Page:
In commenting on Isaiah 2:4 (“neither shall they practice war anymore”), John Calvin writes that the reconciliation of men with God should lead to the reconciliation of men with men. Insofar as Christ’s kingly power is acknowledged, so far shall we be able to live at peace with one another.
And yet we only make a beginning of this in this life, and make it so very imperfectly. We should therefore pray that Christ will reign in us more and more, seek to make progress in submitting to Christ’s rule, and, “cultivating mutual friendship,” strive to be at peace with all men.
It may be objected that, in a state of harmony and peace, the sword will no longer be needed. I reply, that peace exists among us just as far as the kingly power of Christ is acknowledged, and that these two things have a mutual relation. Would that Christ reigned entirely in us! for then would peace also have its perfect influence. But since we are still widely distant from the perfection of that peaceful reign, we must always think of making progress; and it is excessive folly not to consider that the kingdom of Christ here is only beginning. Besides, God did not gather a Church — by which is meant an assembly of godly men — so as to be separate from others; but the good are always mixed with the bad; and not only so, but the good have not yet reached the goal, and are widely distant from that perfection which is required from them. The fulfillment of this prophecy, therefore, in its full extent, must not be looked for on earth. It is enough, if we experience the beginning, and if, being reconciled to God through Christ, we cultivate mutual friendship, and abstain from doing harm to any one.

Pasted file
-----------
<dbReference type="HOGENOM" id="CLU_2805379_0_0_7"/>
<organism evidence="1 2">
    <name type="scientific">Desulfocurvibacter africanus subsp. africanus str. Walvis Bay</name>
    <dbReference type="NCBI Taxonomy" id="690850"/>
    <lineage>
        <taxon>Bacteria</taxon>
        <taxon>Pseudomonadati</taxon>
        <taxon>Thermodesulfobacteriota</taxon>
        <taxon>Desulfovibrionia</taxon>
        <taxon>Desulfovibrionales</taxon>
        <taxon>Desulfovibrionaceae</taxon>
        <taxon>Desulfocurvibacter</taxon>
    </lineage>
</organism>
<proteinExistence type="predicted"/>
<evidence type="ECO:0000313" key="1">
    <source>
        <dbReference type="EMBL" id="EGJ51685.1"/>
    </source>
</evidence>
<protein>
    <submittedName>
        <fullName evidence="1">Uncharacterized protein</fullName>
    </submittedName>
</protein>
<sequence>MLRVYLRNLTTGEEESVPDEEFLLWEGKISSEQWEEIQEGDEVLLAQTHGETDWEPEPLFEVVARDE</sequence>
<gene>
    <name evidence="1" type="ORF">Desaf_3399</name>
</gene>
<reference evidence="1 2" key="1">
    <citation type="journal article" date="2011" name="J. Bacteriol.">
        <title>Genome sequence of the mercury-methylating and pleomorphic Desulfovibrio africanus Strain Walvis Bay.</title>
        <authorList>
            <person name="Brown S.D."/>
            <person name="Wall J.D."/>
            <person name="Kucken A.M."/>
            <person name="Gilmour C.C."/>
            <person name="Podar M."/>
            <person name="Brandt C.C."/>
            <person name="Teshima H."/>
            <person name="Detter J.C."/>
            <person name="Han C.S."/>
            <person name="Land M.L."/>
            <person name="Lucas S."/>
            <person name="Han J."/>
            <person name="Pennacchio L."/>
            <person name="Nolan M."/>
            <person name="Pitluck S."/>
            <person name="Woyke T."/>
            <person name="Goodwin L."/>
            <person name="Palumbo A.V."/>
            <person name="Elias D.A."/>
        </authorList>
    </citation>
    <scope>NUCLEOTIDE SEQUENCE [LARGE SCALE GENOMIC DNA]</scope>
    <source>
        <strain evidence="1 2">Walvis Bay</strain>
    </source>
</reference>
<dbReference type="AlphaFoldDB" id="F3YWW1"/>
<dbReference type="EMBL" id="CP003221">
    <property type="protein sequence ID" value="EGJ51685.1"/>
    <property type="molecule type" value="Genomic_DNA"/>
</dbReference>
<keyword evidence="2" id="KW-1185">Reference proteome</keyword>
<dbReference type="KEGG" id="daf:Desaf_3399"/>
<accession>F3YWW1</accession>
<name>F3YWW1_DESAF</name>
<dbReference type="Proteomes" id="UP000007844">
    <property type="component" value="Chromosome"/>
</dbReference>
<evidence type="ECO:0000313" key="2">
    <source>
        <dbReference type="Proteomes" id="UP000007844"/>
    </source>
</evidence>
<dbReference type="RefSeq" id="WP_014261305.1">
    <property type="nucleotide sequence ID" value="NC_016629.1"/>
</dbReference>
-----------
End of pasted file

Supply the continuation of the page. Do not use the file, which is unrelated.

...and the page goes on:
E.J. Hutchinson is Assistant Professor of Classics at Hillsdale College.
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